Student moans

The most intelligent solution yet proposed to the festering problem of college tuition.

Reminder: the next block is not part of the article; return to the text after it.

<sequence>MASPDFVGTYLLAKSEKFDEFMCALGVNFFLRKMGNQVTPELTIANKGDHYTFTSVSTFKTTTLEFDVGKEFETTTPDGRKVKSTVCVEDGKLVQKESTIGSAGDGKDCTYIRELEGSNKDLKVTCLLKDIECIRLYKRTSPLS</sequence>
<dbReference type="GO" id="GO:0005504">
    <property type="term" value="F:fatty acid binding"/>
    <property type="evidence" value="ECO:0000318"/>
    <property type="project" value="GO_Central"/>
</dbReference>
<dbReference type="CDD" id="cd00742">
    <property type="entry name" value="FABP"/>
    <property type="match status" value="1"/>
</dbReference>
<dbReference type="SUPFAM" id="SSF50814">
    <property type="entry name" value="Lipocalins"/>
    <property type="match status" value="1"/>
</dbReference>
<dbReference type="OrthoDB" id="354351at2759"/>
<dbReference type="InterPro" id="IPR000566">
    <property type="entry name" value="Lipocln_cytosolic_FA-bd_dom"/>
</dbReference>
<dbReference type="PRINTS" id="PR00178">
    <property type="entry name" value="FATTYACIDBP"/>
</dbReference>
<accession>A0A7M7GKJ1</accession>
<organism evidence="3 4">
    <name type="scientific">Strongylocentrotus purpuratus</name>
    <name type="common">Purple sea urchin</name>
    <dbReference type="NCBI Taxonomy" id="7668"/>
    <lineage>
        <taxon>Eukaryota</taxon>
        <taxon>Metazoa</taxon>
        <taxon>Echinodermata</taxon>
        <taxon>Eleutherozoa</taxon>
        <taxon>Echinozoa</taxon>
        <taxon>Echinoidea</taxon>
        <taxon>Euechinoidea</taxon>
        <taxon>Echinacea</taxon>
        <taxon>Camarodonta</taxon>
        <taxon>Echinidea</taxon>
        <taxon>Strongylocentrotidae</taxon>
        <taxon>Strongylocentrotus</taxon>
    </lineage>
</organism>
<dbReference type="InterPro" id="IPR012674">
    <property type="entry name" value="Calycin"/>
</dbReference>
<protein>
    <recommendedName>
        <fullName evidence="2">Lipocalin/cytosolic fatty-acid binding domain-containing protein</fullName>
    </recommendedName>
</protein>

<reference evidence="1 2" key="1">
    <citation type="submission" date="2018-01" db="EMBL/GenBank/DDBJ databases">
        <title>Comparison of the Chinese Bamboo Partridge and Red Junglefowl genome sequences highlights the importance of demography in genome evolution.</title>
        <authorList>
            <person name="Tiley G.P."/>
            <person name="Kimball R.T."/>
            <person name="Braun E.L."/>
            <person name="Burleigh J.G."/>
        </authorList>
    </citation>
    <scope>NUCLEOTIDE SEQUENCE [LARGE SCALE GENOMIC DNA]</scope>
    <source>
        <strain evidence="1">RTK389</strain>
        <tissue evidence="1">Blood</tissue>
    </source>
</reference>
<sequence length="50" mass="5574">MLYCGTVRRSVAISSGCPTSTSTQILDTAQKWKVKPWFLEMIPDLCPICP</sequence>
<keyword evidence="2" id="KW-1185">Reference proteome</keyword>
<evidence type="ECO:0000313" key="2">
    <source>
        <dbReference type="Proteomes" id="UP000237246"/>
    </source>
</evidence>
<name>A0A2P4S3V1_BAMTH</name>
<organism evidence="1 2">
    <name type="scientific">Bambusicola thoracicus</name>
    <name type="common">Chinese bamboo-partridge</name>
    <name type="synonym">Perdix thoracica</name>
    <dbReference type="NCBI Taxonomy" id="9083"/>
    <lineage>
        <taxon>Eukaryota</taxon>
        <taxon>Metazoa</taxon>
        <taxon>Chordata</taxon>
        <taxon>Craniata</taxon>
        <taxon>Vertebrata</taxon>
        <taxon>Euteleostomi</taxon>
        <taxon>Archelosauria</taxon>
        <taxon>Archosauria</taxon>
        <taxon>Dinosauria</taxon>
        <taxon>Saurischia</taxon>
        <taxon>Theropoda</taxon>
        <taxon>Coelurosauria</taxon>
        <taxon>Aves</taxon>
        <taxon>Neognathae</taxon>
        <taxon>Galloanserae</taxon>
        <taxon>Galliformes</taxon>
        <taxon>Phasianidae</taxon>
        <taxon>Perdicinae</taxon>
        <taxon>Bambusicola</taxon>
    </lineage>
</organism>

With the government devoting most of its time and attention recently to attempting to ram through two completely unnecessary ministerial appointments, it is hardly surprising that it had little to spare for an initiative unveiled by MK Yuli Tamir (Labor) two weeks ago. It is, however, unfortunate - because Tamir's idea of establishing a student loan corporation is the most intelligent solution yet proposed to the festering problem of college tuition. While most Israelis concur that higher education should be affordable to all, this is not the case today. One recent study found that only about 14 percent of students from communities at the bottom of the socioeconomic ladder go on to higher education, compared to 59% of those from wealthier communities - and while tuition costs are certainly not the only reason for this gap, they undoubtedly play a role. Five years ago, in a misguided effort to solve this problem, the government wound up making things much worse: Under pressure from students and their supporters, it agreed to cut annual tuition at state-supported schools in half, from NIS 10,400 to NIS 5,200, over a five-year period. Like many government decisions, this one is not being implemented on schedule, but tuition has gradually been cut, and currently stands at about NIS 8,400 a year. Needless to say, an across-the-board tuition reduction is a lousy way of helping the poor, since it primarily subsidizes the upper- and middle-class students who make up the bulk of the university population. Such families could easily afford annual tuition of around NIS 10,000, which comes to a mere NIS 833 a month. Yet for the genuinely poor, even tuition of NIS 5,200 a year is beyond reach. Moreover, tuition cuts of this magnitude would create a serious budgetary crisis. According to the Winograd Committee, which recommended the reduction, the full cut would reduce the universities' income by some NIS 800 million a year. Slashing that sum from the already cash-strapped universities' budgets would make it difficult for them to offer the quality education that is essential if Israelis are to remain competitive in an increasingly well-educated world. Yet neither can the government afford to pick up the tab: A country whose public debt, at 102% of gross domestic product, is already enormous by Western standards cannot simply increase its budget still further; nor could such a huge outlay be easily offset by cutting other parts of the budget. TAMIR'S PROPOSAL elegantly addresses both of these problems: It directs aid to those who truly need it, rather than subsidizing the rich, while at the same time avoiding the budgetary crisis that the Winograd program would engender. Under her proposal, the government would establish a student loan corporation that would offer low-interest loans to all college students to cover their tuition. The corporation would raise the necessary funds by issuing bonds. To discourage the program from being exploited by those who do not need it, however, students who pay tuition up front instead of taking out a loan would end up saving money: While regular tuition would be set at NIS 10,000 a year, those who utilize the government loans would pay the equivalent of about NIS 12,500 a year (tuition plus interest). By restoring tuition to its 2000 level instead of slashing it in half, this proposal eliminates the budgetary hole with which the Winograd proposal would saddle the universities. Yet at the same time, the easy loan repayment terms make tuition truly affordable for even the poorest student. Payments would begin only after the student has not only graduated, but has found a job paying at least the average wage (currently about NIS 7,000 a month). Moreover, the payments would total only 3.5 percent of his monthly salary. For a student earning the average wage, that would come to some NIS 245 a month - hardly an unaffordable sum. At that level, repayment would take 12.75 years; those with higher salaries would settle their debt in less time. The big question is how much the government would lose each year due to defaults on these loans. Dr. Efrat Tolkowsky of Tel Aviv University, who examined this question for Tamir, predicted that defaults would cost the state a maximum of NIS 250m. a year. That is less than a third of what the government would pay if it picked up the full tab for the Winograd cuts, but it is still a nontrivial sum. Moreover, the program would clearly involve sizable administrative costs. Yet if Tolkowsky's prediction is reasonably accurate, the state could probably finance the program without exceeding its existing budget for higher education at all: It currently earmarks some NIS 300m. a year for tuition grants to needy students, and this program could be eliminated if student loans were instituted. Tamir's proposal is thus a win-win situation: It would help needy students obtain a college degree without either gutting university budgets or substantially increasing government expenditures. Moreover, it is the first proposal on the subject that has won support from both interested parties - university managements and student unions - thereby increasing the chances that it could pass the Knesset. Nevertheless, the establishment of a multibillion-shekel-a-year student loan corporation is too massive an undertaking to be feasible without enthusiastic government backing. And though Education Minister Limor Livnat was commendably prompt in announcing her support for the idea, a government as dysfunctional as this one currently appears is unlikely to be capable of instituting such a revolutionary change. Yet even if it has to wait until after the next election, this idea should not be allowed to die. Tamir will undoubtedly keep pushing it - but she needs and deserves the support of all those who care about making higher education truly affordable for all Israelis.